The Smoke and Carbon Monoxide Alarm (England) Regulations 2015
Statement of Principles
The Smoke and Carbon Monoxide Alarm (England) Regulations 2015 introduces the following requirements for all landlords during any period beginning on or after 1 October 2015 when the premises are occupied under the tenancy.
- a smoke alarm is equipped on each storey of the premises on which there is a room used wholly or partly as living accommodation;
- a carbon monoxide alarm is equipped in any room of the premises which is used wholly or partly as living accommodation and contains a solid fuel burning combustion appliance; and
- checks are made by or on behalf of the landlord to ensure that each prescribed alarm is in proper working order on the day the tenancy begins if it is a new tenancy.
Where the Local Housing Authority has reasonable grounds to believe that there are no or insufficient number of smoke alarms or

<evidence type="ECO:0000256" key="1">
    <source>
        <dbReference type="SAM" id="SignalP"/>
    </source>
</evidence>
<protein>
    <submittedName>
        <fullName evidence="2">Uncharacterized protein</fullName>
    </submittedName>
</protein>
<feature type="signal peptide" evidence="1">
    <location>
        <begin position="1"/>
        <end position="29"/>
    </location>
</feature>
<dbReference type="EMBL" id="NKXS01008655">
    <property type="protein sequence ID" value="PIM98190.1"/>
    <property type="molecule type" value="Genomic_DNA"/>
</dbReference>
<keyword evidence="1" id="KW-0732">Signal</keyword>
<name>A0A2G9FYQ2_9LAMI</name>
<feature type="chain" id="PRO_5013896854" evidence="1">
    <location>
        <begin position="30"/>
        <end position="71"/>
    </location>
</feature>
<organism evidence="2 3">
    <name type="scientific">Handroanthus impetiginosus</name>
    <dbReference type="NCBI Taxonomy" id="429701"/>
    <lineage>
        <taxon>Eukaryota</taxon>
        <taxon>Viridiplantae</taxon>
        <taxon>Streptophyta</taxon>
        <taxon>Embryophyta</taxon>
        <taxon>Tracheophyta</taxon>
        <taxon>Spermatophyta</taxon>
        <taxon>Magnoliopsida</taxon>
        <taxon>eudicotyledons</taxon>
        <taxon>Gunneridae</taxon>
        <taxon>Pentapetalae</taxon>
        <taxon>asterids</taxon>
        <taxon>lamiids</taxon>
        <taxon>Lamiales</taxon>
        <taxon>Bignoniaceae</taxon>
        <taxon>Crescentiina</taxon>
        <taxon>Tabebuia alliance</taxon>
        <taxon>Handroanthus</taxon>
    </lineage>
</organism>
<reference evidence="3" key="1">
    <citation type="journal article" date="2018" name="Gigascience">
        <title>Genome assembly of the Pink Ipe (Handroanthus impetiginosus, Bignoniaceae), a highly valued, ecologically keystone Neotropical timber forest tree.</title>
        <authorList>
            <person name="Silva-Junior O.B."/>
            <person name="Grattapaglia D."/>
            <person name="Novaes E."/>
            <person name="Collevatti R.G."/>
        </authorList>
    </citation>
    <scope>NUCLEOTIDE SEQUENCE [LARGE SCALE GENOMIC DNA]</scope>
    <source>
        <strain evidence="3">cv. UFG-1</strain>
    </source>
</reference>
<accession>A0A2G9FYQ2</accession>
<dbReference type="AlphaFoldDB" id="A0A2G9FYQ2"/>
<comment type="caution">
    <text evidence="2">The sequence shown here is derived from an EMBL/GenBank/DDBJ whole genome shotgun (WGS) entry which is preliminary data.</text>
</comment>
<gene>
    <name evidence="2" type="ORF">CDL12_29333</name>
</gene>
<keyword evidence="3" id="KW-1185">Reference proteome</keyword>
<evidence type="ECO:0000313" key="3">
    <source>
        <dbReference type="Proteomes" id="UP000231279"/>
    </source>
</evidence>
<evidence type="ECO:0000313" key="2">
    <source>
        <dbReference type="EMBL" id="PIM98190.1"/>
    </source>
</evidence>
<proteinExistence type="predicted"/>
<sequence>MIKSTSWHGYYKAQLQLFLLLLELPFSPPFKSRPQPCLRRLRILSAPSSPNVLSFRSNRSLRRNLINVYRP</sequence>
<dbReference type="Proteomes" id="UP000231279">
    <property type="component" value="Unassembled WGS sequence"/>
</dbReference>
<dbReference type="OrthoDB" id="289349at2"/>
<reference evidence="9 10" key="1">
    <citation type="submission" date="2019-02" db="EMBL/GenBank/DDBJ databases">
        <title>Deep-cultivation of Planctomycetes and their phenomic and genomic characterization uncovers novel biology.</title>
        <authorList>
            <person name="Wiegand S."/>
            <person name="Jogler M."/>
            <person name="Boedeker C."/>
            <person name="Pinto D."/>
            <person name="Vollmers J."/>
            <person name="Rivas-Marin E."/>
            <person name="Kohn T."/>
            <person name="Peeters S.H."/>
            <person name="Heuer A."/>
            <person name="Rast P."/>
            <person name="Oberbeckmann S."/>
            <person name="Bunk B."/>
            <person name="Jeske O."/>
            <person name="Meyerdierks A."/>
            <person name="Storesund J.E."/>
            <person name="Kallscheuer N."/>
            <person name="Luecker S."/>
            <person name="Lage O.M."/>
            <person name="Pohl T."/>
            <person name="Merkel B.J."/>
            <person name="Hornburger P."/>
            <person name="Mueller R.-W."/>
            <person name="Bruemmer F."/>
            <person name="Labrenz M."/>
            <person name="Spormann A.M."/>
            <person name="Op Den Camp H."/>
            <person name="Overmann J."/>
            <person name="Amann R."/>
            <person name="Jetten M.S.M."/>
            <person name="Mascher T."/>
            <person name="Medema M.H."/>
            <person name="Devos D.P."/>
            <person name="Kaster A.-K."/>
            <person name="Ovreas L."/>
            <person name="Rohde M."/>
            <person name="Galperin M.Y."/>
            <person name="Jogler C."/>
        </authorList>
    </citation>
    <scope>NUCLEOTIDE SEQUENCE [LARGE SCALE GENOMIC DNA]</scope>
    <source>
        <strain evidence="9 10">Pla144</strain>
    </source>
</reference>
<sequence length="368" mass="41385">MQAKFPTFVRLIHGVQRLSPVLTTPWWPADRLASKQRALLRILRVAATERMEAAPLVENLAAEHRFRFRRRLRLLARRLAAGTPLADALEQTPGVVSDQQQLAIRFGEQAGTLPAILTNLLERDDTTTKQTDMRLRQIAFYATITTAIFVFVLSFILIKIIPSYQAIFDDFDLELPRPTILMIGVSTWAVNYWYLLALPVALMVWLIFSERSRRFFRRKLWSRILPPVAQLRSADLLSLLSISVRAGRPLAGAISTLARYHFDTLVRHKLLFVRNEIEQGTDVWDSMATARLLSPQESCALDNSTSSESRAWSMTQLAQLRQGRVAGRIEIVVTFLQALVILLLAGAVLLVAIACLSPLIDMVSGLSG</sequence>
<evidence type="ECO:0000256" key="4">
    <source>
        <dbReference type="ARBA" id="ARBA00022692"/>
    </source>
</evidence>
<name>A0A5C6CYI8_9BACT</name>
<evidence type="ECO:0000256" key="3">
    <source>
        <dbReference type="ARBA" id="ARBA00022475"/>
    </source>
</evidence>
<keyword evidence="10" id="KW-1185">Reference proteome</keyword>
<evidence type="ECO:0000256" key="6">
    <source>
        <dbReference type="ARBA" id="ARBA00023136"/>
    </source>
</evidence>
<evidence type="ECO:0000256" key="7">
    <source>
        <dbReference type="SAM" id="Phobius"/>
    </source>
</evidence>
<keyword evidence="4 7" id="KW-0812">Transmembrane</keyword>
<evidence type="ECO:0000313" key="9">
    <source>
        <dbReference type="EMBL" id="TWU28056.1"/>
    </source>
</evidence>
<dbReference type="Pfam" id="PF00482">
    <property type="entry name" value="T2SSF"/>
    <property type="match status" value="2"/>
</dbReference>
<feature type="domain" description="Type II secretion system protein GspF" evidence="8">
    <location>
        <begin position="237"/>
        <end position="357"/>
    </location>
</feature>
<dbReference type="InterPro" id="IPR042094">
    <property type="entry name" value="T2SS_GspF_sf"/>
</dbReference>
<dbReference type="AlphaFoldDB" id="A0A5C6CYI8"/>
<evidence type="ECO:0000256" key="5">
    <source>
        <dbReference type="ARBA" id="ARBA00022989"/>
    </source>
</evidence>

- Carbon Monoxide Detectors in the property as required by the regulations or; The Smoke Alarms or
- Carbon Monoxide Detectors were not working at the start of a tenancy or licence.
Then the Authority shall serve on the Landlord in a method prescribed by the Regulations, a Remedial Notice detailing the actions the landlord must take to comply with the Regulations.
If after 28 days the Landlord has not complied with the Remedial Notice. a Penalty Charge shall be levied through a penalty charge notice.
Principles to be followed in determining the amount of a Penalty Charge
The Authority considers that a lesser penalty will be merited on the occasion of a first offence and that prompt payment of the penalty on that first occasion should attract a reduced penalty in recognition of early admission of liability and savings in administration costs.
The level of penalty should, however, as a minimum, cover the cost of all works in default, officer time, recovery costs, an administration fee and a fine.
Repeated offences should attract a progressively higher penalty in view of continuing disregard for legal requirements and tenant safety.